Ready to Protect Your Passwords? 5 Simple Steps to Increase Your Digital Security

When it comes to protecting your personal information, the internet is a major pain point. Think about it – you store all your important information on the web: your emails and texts, medical information, and more. 

That’s why it’s so important to have strong passwords – and to store your password information correctly. Having a weak password is like putting a bad lock on your door that doesn’t work. You would never do that in the physical world, so why do it in the digital realm?

Passwords can also come into play in the estate planning process, as your loved ones will need easy and quick access to your information in the event that you pass away or become otherwise unable to access the information yourself. 

Today, we’re walking you through the ins and outs of password management, from choosing strong passwords to safely storing your login credentials and everything in between. 

Why is Password Management Important?

If you follow our monthly newsletter, you know that we’ve taken an interest in password security recently.

According to one recent study by cybersecurity firm Hive, your password is probably not as secure as you think. In fact, if your password is any combination of 10 characters that are only numbers, the average hacker would likely have access to your account almost instantaneously. 

But before you bulldoze ahead with the intent of changing all your passwords to incredibly complex combos, you need to make a plan. Hasty password changes are likely to send you hitting that “forgot password” button more than once – landing you right back at square one.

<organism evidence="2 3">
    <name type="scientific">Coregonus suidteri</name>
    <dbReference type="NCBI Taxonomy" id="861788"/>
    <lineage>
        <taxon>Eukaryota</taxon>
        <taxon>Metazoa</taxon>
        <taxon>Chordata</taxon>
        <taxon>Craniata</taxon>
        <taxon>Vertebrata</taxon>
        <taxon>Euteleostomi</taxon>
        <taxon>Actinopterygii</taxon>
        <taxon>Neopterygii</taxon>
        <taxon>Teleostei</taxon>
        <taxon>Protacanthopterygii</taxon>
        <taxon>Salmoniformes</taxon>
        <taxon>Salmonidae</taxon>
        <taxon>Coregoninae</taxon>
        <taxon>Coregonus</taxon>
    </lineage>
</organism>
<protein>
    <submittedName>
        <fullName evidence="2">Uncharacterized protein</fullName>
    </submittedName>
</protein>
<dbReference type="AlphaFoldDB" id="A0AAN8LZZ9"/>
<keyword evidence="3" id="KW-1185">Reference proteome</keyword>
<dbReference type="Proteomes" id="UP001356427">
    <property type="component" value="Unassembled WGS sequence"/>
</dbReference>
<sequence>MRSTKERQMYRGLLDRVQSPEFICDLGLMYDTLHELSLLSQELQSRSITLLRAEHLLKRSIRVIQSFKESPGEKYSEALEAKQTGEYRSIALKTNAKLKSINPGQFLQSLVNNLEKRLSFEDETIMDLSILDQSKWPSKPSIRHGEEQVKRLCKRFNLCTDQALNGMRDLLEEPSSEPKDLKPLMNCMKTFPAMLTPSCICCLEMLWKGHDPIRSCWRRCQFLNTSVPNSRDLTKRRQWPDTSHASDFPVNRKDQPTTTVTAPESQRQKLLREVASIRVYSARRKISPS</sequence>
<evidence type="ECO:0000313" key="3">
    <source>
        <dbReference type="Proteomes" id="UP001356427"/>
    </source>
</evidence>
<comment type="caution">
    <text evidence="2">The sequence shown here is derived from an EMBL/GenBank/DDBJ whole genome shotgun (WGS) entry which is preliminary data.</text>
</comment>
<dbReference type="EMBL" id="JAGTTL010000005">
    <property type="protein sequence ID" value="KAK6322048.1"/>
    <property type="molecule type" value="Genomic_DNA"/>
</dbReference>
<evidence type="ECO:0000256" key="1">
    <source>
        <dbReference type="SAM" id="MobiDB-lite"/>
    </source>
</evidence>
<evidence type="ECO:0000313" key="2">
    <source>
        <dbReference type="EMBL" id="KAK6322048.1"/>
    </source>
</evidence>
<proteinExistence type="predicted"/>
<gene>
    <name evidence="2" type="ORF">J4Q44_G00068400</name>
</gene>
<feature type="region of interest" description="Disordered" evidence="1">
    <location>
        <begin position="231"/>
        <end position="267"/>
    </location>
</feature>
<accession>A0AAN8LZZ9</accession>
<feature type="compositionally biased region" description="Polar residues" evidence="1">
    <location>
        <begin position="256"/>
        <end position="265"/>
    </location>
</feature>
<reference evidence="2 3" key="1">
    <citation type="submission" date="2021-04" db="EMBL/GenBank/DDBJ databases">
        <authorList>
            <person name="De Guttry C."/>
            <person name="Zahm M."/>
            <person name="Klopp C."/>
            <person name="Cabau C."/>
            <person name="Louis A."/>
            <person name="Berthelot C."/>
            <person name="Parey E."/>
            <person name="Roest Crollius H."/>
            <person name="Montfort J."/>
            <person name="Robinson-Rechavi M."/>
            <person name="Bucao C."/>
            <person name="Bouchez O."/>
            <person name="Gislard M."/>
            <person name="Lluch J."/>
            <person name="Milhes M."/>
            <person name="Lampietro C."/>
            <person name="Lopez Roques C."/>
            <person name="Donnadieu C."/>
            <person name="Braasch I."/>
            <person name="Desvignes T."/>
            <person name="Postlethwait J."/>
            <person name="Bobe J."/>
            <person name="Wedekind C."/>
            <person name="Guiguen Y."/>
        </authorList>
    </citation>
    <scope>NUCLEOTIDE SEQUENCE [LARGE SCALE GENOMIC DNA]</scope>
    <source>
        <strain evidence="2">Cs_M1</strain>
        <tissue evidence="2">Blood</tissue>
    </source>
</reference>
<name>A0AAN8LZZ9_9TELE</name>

Passwords and Estate Planning

Another reason to keep your digital details organized? It can be an invaluable tool in your estate planning. 

In the event that you pass away or become incapacitated, your loved ones may need access to some of your online accounts. Unfortunately, data privacy laws can make that complicated. From phone records to online credit card accounts, your family might end up spending an inordinate amount of time trying to gain access, with little to no results.

Keeping your login information in a secure location is important, but the next step is to ensure your loved ones will be able to find that information in case of an emergency. 

5 Steps to Protect and Manage Your Passwords

Ready to give your passwords a makeover? We’ve got you covered – here are five simple steps you can take to protect your digital information, create strong passwords and safely share your login credentials with loved ones.

1. Make a List

This first step is all about getting organized. Grab a pencil and sheet of paper and list out all your important logins, including (but not limited to):

  • Online bank accounts or credit cards
  • Emails
  • Bills payment sites
  • Your phone company
  • Streaming platforms (such as Netflix or Spotify)
  • Online medical information and insurance 
  • Investment accounts
  • Social media accounts
  • Any other online accounts you have

When it comes to making your list, more is better than less. The goal is to list out all of your digital accounts in one sitting – if you do some now and some later, you’re more likely to forget an account along the way.